Archive for the ‘Healthcare Informatics References’ Category

Healthcare Informatics Textbooks

December 15, 2017

The Fourth Edition of Handbook of Informatics for Nursing & Healthcare Professionals

and

The Sixth Edition of Health Informatics Practical Guide for Healthcare and Information Technology

The Handbook of Informatics for Nursing & Healthcare Professionals is written by Toni Hebda with the help of Patricia‎ Czar. This book gives information regarding detailed health informatics to support students and professionals in the field. Intended to address the concepts, tasks, and skills professionals need to achieve the nation’s healthcare information technology goals. Health Informatics Practical Guide for Healthcare and Information Technology is edited by Robert E. Hoyt and Ann K. Yoshihashi . This book focuses on the application of information technology (IT) in healthcare to improve individual and population health, education and research. Learn more by clicking the books below: 

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Identifying National and International Standards to Benefit the Health Care Consumer

July 8, 2013

Standards help to define processes and methods. In the health care environment, the development and acceptance of standards to be implemented within the United States is slow. Lack of standards has slowed the development of an integrated delivery system within the United States, not to mention international standards. This is unfortunate in how it can affect the health care consumer. Many health care consumers have health care issues and experiences, whether it is for themselves, family, or friends, in different health care facilities nationally and internationally. If there are people, there will be illness and therefore health care is needed all over the world. Established standards, whether for electronic documentation processes or manual paper processes, would ultimately benefit the health care consumer by patient involvement and outcomes. It is commendable that there are standards development groups working at establishing health care standards to adopt nationally, as well as, internationally. The future development of electronic health records and other technological devices will continue to drive the need for standards and help prepare for future initiatives. The health care consumer of today is more knowledgeable of their personal health issues and also more responsible in their own care and outcomes. This is due in part by the requirement of hospitals and providers requiring the documentation of the patient’s current medication list. This is placing a responsibility on the health care consumer to become more aware and involved in their personal care of themselves or relatives. Along with the accessibility to health care information on the Internet, patient education departments, and other resources of health information, the health care consumer is becoming educated more than ever before. Health care standards organizations will continue the great tasks of establishing standards and perhaps there may one day be a set of specific standards identified within health care across the globe. With the vast developments of new technology, it will be interesting to be a part of what developments are accepted, adopted, and implemented as it relates to ones personal health care information.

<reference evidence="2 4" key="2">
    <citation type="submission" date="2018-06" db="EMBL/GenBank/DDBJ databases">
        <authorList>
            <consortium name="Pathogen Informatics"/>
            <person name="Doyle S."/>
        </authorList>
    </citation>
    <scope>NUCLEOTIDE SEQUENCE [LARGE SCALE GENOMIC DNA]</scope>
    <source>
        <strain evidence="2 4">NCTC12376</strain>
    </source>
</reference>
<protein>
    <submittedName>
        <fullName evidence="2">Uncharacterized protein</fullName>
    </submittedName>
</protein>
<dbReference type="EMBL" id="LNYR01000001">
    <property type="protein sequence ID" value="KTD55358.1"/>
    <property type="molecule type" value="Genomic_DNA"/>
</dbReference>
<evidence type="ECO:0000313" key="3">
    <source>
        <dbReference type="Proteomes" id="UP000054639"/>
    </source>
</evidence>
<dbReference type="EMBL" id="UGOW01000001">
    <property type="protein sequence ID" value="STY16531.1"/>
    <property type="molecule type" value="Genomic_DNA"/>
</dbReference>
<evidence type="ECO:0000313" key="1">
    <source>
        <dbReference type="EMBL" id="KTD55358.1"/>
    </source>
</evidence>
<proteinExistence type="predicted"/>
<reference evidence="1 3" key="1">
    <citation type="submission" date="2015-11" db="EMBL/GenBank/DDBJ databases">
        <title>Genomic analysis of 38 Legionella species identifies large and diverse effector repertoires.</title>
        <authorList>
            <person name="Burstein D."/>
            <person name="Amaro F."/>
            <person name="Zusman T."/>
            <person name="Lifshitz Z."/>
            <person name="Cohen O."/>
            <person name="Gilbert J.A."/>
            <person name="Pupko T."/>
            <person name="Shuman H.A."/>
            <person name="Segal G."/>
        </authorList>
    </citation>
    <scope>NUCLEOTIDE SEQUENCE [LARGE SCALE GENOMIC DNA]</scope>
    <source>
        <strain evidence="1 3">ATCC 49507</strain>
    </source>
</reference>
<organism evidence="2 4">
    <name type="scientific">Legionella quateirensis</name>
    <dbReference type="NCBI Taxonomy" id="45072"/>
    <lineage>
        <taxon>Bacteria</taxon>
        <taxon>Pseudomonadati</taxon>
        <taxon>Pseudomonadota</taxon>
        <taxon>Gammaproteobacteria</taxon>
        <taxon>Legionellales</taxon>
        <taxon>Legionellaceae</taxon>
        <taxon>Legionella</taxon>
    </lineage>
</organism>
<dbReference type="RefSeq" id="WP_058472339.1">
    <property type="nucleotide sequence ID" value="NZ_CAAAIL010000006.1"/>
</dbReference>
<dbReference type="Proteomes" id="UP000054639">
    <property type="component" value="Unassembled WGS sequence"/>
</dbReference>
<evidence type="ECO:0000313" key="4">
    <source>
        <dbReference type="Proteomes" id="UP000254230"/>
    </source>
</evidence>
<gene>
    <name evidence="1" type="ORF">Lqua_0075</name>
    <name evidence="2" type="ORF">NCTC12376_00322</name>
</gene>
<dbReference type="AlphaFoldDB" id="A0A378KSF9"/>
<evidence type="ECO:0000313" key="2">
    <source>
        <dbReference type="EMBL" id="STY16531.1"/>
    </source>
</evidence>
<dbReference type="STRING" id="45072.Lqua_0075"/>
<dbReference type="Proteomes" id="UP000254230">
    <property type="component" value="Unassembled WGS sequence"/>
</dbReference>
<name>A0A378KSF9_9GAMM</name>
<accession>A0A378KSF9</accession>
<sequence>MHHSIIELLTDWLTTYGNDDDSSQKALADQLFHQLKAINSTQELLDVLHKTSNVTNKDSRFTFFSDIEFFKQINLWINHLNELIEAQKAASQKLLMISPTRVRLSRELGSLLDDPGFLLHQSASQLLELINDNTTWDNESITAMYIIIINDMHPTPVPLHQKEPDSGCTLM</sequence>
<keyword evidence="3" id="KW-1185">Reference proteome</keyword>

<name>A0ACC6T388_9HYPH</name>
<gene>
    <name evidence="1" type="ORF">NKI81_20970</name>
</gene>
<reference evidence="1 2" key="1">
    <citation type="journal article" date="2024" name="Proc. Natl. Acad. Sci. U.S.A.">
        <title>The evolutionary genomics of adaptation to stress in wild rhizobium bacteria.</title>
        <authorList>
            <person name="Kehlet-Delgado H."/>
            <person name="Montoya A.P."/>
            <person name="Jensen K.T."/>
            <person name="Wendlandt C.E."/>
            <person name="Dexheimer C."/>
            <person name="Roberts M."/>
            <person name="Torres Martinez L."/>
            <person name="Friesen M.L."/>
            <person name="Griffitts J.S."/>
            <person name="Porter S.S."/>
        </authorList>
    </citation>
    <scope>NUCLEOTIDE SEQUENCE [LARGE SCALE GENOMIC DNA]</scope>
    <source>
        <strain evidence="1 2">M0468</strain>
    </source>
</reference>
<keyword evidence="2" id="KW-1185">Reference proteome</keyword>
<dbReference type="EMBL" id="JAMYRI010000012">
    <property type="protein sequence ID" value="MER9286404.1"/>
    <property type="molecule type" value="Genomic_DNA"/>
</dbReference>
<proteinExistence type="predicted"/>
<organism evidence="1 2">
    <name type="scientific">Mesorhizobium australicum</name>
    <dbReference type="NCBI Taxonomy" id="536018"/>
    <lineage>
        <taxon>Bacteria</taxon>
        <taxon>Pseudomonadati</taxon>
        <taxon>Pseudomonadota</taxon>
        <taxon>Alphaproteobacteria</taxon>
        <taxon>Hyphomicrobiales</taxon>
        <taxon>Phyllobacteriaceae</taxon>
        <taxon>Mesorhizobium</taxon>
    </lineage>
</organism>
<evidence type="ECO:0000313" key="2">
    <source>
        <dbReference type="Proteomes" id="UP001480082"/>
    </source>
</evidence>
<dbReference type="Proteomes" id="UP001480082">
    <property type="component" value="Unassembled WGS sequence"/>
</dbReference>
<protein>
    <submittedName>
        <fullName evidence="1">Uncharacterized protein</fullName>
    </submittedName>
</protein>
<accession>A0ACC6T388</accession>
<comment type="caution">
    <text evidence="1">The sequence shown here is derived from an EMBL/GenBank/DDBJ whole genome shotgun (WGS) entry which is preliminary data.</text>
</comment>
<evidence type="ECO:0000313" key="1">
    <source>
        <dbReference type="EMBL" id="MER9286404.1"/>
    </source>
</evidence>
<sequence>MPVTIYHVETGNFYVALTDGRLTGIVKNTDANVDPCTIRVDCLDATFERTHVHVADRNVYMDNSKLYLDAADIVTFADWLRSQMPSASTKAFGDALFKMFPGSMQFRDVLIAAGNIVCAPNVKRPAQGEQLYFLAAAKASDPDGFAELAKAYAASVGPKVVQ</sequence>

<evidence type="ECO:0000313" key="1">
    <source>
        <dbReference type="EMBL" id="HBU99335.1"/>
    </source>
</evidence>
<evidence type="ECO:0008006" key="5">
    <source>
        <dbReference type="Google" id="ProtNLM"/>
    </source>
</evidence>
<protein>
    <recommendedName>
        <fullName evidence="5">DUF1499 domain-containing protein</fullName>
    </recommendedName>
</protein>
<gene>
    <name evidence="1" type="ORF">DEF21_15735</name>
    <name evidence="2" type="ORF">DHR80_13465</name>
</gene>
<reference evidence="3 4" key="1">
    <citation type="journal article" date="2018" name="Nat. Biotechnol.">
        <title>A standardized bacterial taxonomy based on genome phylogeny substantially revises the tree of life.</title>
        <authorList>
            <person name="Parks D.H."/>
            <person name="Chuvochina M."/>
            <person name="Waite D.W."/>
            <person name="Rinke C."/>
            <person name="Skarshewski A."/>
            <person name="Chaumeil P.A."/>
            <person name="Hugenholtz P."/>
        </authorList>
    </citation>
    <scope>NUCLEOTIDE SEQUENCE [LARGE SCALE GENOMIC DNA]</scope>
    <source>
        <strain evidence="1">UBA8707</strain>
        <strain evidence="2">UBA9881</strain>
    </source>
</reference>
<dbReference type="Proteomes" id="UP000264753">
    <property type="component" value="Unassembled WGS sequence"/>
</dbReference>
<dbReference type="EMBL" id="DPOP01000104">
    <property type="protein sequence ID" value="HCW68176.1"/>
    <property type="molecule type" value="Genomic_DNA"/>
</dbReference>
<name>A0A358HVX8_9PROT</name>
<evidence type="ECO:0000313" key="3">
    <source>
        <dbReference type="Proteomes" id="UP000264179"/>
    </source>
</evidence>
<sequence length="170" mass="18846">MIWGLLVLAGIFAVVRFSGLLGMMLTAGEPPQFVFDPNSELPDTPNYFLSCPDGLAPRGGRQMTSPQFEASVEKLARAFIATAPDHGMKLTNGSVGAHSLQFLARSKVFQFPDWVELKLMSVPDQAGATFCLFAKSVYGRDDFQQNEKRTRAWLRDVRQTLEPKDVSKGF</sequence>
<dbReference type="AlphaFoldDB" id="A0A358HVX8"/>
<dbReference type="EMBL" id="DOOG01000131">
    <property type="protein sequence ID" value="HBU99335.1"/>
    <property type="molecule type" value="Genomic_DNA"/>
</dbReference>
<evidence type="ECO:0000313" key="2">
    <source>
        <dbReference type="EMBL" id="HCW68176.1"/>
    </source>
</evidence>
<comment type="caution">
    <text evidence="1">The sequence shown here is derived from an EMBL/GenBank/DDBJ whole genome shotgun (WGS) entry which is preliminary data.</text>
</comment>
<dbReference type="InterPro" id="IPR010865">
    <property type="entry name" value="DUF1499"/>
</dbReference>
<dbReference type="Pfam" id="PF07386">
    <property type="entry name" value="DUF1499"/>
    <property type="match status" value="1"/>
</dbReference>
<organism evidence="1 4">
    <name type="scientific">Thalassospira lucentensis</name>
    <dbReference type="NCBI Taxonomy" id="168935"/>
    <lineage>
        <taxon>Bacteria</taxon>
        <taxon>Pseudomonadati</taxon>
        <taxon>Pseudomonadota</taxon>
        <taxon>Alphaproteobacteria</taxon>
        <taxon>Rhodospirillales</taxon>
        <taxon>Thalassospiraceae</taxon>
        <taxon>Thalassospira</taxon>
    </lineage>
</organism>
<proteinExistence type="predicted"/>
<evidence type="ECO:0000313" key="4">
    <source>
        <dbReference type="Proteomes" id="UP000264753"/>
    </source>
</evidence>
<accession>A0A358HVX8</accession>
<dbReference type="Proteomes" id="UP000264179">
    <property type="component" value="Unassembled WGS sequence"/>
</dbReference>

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Impact of Technology on the Teacher and the Learner

June 18, 2012

The section on The Impact of Technology on the Teacher and the Learner has two very interesting points. The idea of encouraging our patients to use technology to seek information and educating them on how to find valid information is great. I have been in the situation where the patient has accessed information on their own and I helped them filter through details, however I had not considered encouraging patient’s to go on the internet to help
better inform themselves. I recently had this discussion with a preceptor of mine and she does encourage her patient’s to use the internet. She does specify to her patients to us either WebMD or E-medicine to help avoid them finding misleading information. I had never thought of encouraging my patients to access the internet, but I have seen the benefits on educating on valid web sites and empowering the patient to research their new diagnosis. This will
become part of my patient education.

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Informatics: Where in the World is Google Health

October 18, 2011

As a nursing instructor it amazes me how many students reference Google as a source for information. Students today are computer savvy. They can find anything they want on the computer. What I stress to them is the reliability of their source. At our school we have a list of approved websites that students can go to for research. You have mentioned emedicine and NIH as options. Students need to become familiar with websites that use evidenced based practice and that will help them with literature review. Some of those sites include: CINAHL, MEDLINE, Medscape, and National Library of Medicine. I find that if the students begin to familiarize themselves with these sites, then the skies the limit for their research. I want students to teach their patients everyday at clinical and being able to back their teaching with evidenced-based practice is the way to go.

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Computer-based Patient-education Program

April 12, 2010